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Who is William Junior Pierce? Mindhunter Season 2 Serial Killer
The second season of Netflix’s Mindhunter zeroes in on a few infamous crimes, including the Manson cult killings, the Atlanta Child Murders, and the crimes of Dennis Rader, who is better known as the serial killer BTK. But along the way, the show also includes lesser-known criminals, figures likely unfamiliar to 2019 audiences but who would have realistically been on the radar of 1970s FBI profilers and criminologists. One such murderer was William “Junior” Pierce.
In the show, Pierce, portrayed by Michael Filipowich, is played for dark laughs. Jonathan Groff’s Agent Holden Ford and Albert Jones’ Agent Jim Barney visit the killer at a Georgia jail in the third episode of season two. Despite insisting upon his intelligence and boasting that he speaks seven languages, including “Libyan” (most Libyan people speak Arabic), his speech is littered with malapropisms, and it becomes quickly clear that he lacks the analytic insight into his criminality that Ford is looking for. But the scene helps demonstrate Barney’s investigative and interrogative skills—after Ford’s questioning leads nowhere, the Atlanta agent is able to make Pierce open up by bribing him with Mallomar cookies. Later, Barney tells Ford that he came prepared with treats after a photograph of Pierce’s candy-strewn jail cell suggested the killer might have a sweet tooth.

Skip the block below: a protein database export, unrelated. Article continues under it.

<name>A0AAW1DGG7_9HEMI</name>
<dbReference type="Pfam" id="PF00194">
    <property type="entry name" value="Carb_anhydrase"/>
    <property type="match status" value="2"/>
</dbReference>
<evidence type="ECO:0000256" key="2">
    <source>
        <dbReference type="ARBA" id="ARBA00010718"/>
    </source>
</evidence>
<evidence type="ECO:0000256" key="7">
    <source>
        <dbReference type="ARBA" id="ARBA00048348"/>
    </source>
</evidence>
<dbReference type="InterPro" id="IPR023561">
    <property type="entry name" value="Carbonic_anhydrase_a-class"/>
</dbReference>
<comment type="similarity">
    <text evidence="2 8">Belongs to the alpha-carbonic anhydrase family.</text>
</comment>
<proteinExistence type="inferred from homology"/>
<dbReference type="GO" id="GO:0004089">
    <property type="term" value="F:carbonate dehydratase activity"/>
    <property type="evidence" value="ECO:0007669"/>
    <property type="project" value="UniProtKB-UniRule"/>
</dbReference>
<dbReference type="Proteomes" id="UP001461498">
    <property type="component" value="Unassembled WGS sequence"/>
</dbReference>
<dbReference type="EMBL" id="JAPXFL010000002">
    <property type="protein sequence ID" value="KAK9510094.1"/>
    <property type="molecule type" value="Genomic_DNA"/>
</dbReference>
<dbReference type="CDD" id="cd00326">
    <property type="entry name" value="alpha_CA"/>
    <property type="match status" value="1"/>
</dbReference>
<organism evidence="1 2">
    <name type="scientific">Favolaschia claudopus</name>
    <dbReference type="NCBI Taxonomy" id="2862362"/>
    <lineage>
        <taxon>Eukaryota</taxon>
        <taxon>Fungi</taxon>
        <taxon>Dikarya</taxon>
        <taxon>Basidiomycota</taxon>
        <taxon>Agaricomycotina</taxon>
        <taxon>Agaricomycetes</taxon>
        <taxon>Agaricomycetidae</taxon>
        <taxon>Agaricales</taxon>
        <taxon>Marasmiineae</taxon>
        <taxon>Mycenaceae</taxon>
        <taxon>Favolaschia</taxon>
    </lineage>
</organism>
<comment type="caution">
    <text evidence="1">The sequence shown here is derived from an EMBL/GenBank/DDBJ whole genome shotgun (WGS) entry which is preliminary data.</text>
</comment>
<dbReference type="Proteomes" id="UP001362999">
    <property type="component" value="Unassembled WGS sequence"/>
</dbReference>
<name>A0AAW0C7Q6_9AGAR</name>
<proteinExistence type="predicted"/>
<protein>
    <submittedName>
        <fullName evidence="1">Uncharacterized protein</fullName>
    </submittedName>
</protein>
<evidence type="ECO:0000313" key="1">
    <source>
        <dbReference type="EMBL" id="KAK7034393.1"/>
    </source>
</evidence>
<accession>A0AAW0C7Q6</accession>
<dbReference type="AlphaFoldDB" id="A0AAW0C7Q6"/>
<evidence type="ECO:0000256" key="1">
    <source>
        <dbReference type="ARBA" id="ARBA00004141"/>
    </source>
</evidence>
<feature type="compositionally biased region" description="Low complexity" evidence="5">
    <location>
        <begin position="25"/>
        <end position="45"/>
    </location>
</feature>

William ’Junior’ Pierce in his jail cell in 1971. An edited version of this photo was used in Netflix’s Mindhunter.
Unlike the better-known murderers it covers, Mindhunter doesn’t particularly detail Pierce’s life or crimes, and there’s little to be found online about the convicted killer. According to the Georgia Department of Corrections website, Pierce had a long rap sheet before he was convicted of murder. Between 1960 and 1964, he was convicted of a series of burglaries, thefts, and an instance of first-degree arson. But, according to a short article in The New York Times from June 1971, he was paroled in 1970 despite a psychologist’s report finding that Pierce “may be dangerous to himself and others.” He was free for less than a year, but police connected him to nine killings within that short time.
According to an appeal rejected by the South Carolina Supreme Court in 1974, one of the murders Pierce was convicted for was that of 13-year-old Peg Cuttino. “In this confession [Pierce] said he drove over to Sumter from Swainsboro, Georgia, on Friday, December 18, and picked Peg up at a hamburger stand,” reads the court documents. “Defendant said he then drove Peg out to Manchester Forest where he killed her.”
But while Mindhunter didn’t invest a lot of time in covering Pierce or his crimes, the show did include one very accurate detail. The picture that Agent Barney produces of the killer in his cell is very real, but was edited in the show to feature actor Filipowich’s face instead of Pierce’s. The real photo was taking in May 1971, by which time Pierce had already been connected to six slayings and was awaiting his first trial. Today, Pierce is still imprisoned in Georgia.
Gabrielle Bruney is a writer and editor for Esquire, where she focuses on politics and culture.